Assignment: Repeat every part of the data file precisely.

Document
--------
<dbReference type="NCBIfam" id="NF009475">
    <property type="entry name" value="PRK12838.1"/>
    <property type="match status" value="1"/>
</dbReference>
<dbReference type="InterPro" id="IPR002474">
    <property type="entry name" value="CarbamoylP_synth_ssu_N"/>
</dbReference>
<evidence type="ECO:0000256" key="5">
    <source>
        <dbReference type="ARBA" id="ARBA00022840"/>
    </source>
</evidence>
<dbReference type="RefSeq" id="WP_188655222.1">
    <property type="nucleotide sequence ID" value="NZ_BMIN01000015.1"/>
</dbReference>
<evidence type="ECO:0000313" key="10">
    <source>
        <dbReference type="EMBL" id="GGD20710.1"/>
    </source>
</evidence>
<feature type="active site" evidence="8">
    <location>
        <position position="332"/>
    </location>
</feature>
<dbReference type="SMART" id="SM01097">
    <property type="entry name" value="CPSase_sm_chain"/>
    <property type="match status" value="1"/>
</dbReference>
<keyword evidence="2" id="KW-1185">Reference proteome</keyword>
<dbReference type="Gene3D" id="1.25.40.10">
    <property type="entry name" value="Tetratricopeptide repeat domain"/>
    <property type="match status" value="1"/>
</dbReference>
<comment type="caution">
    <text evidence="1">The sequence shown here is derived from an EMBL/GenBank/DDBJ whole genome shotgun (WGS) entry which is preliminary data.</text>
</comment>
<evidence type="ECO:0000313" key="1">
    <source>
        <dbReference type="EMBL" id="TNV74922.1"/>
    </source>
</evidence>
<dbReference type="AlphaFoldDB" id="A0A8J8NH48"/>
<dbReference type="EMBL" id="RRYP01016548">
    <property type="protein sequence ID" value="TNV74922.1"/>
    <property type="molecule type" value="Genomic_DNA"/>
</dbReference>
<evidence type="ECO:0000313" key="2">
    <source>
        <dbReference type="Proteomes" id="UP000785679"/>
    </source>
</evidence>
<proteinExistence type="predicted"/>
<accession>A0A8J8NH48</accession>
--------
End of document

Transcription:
<dbReference type="NCBIfam" id="NF009475">
    <property type="entry name" value="PRK12838.1"/>
    <property type="match status" value="1"/>
</dbReference>
<dbReference type="InterPro" id="IPR002474">
    <property type="entry name" value="CarbamoylP_synth_ssu_N"/>
</dbReference>
<evidence type="ECO:0000256" key="5">
    <source>
        <dbReference type="ARBA" id="ARBA00022840"/>
    </source>
</evidence>
<dbReference type="RefSeq" id="WP_188655222.1">
    <property type="nucleotide sequence ID" value="NZ_BMIN01000015.1"/>
</dbReference>
<evidence type="ECO:0000313" key="10">
    <source>
        <dbReference type="EMBL" id="GGD20710.1"/>
    </source>
</evidence>
<feature type="active site" evidence="8">
    <location>
        <position position="332"/>
    </location>
</feature>
<dbReference type="SMART" id="SM01097">
    <property type="entry name" value="CPSase_sm_chain"/>
    <property type="match status" value="1"/>
</dbReference>
<keyword evidence="2" id="KW-1185">Reference proteome</keyword>
<dbReference type="Gene3D" id="1.25.40.10">
    <property type="entry name" value="Tetratricopeptide repeat domain"/>
    <property type="match status" value="1"/>
</dbReference>
<comment type="caution">
    <text evidence="1">The sequence shown here is derived from an EMBL/GenBank/DDBJ whole genome shotgun (WGS) entry which is preliminary data.</text>
</comment>
<evidence type="ECO:0000313" key="1">
    <source>
        <dbReference type="EMBL" id="TNV74922.1"/>
    </source>
</evidence>
<dbReference type="AlphaFoldDB" id="A0A8J8NH48"/>
<dbReference type="EMBL" id="RRYP01016548">
    <property type="protein sequence ID" value="TNV74922.1"/>
    <property type="molecule type" value="Genomic_DNA"/>
</dbReference>
<evidence type="ECO:0000313" key="2">
    <source>
        <dbReference type="Proteomes" id="UP000785679"/>
    </source>
</evidence>
<proteinExistence type="predicted"/>
<accession>A0A8J8NH48</accession>